Since he was elected in August, Rouhani has pleased many Iranians by reaching an interim agreement with the United States and the European Union on his country’s nuclear program, and pursuing a deal that would end economic sanctions against Iran.
He has promised more social freedoms and repaired some of the economic damage of the sanctions; the rial currency has stabilized and sky-high inflation has started to come down.
But this could be threatened if Rouhani’s government mishandles planned cuts in the massive state subsidies which keep domestic prices of gasoline and other fuels far below global levels.
The cuts are a key part of Rouhani’s efforts to reform the economy after years of erratic management under his predecessor, Mahmoud Ahmadinejad. But they will be painful for many Iranians and therefore eat into Rouhani’s political capital, which he needs to overcome domestic resistance to a nuclear deal.
“People voted for Rouhani in the hope that he would decrease their living costs, not increase them,” said Karim Sadjadpour, an Iran expert at the Carnegie Endowment for International Peace in the United States.
A senior western diplomat in Tehran said the announcement of Rouhani’s plan to cut subsidies had already caused concern across Iranian society, from government employees to businessmen and even some clerics. Some people have begun stockpiling food.
“Cutting subsidies will put more pressure on those who voted for Rouhani. It will have a negative impact on the already-high inflation and price of goods,” the diplomat said.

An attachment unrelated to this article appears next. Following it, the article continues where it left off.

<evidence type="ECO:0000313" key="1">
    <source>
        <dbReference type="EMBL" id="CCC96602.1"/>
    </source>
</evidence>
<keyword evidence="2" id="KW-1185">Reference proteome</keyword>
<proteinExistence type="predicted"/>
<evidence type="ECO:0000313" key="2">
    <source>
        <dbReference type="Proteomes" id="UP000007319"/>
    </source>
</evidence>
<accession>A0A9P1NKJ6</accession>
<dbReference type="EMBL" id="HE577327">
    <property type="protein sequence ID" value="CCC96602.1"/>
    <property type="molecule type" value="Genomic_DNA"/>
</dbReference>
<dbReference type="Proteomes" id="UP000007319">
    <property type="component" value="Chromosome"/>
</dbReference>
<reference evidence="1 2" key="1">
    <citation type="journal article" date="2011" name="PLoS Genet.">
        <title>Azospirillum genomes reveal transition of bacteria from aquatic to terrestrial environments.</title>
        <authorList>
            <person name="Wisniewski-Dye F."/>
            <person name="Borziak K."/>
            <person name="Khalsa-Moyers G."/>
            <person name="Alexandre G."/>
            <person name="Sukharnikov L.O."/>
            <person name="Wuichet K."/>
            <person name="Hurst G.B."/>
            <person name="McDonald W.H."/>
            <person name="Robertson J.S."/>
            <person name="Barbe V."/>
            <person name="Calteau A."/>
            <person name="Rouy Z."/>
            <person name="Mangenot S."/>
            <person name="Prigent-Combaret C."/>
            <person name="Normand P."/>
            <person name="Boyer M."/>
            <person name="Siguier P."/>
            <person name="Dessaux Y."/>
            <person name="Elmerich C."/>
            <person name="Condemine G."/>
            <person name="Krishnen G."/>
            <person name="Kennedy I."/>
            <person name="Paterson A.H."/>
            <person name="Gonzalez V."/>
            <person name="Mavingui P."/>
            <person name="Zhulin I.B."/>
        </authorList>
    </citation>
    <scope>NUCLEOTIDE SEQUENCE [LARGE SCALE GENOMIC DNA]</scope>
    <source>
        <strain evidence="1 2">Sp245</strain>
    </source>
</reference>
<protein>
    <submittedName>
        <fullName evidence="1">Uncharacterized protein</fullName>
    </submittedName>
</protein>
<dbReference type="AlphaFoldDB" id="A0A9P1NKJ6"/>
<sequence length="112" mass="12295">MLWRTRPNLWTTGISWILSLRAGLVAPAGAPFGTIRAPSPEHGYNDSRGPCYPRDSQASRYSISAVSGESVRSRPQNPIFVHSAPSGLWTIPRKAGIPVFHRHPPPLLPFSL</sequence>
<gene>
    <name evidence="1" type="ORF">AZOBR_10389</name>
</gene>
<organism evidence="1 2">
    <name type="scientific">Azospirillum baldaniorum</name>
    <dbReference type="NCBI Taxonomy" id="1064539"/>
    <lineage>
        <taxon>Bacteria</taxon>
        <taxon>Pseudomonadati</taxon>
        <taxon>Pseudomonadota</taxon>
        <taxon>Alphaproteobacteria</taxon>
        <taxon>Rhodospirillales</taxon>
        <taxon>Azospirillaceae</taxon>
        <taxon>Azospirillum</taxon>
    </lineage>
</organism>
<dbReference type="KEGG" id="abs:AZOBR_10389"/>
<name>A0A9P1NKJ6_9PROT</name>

“It will be a litmus test of Rouhani’s political strength and also his popularity since his election.”
Iranian motorists now pay only around 7,000 rials for gasoline, equivalent to $0.28 a liter at the central bank’s official exchange rate, or $1.27 a gallon.
Rouhani’s cash-strapped government wants to slash the subsidies to free up money for investment in Iran’s dilapidated infrastructure, reduce government borrowing from banksso they can lend to the private sector, and encourage energy efficiency.
Ahmadinejad first cut fuel subsidies in 2010 but this sent inflation soaring, and parliament blocked the second stage of his reform in 2012, complaining that the first stage had tripled prices of electricity and cooking gas.
In the afterglow of his election, Rouhani commands much greater support in parliament, which in February he was able to persuade to back subsidy reform in principle.
But the response of the public, which has struggled through a recession triggered by the sanctions, may not be as calm, since the benefits of subsidy reform may take months or years to emerge while the pain will be felt immediately.
“I have economic problems already. I try to go home late at night to avoid seeing my children, because as a father I cannot even meet their very basic demands,” said teacher Ahmad Hashemi.
“If the government increases the fuel price, everything will become more expensive. Don’t they see that?” the father of three said from the northern city of Sari.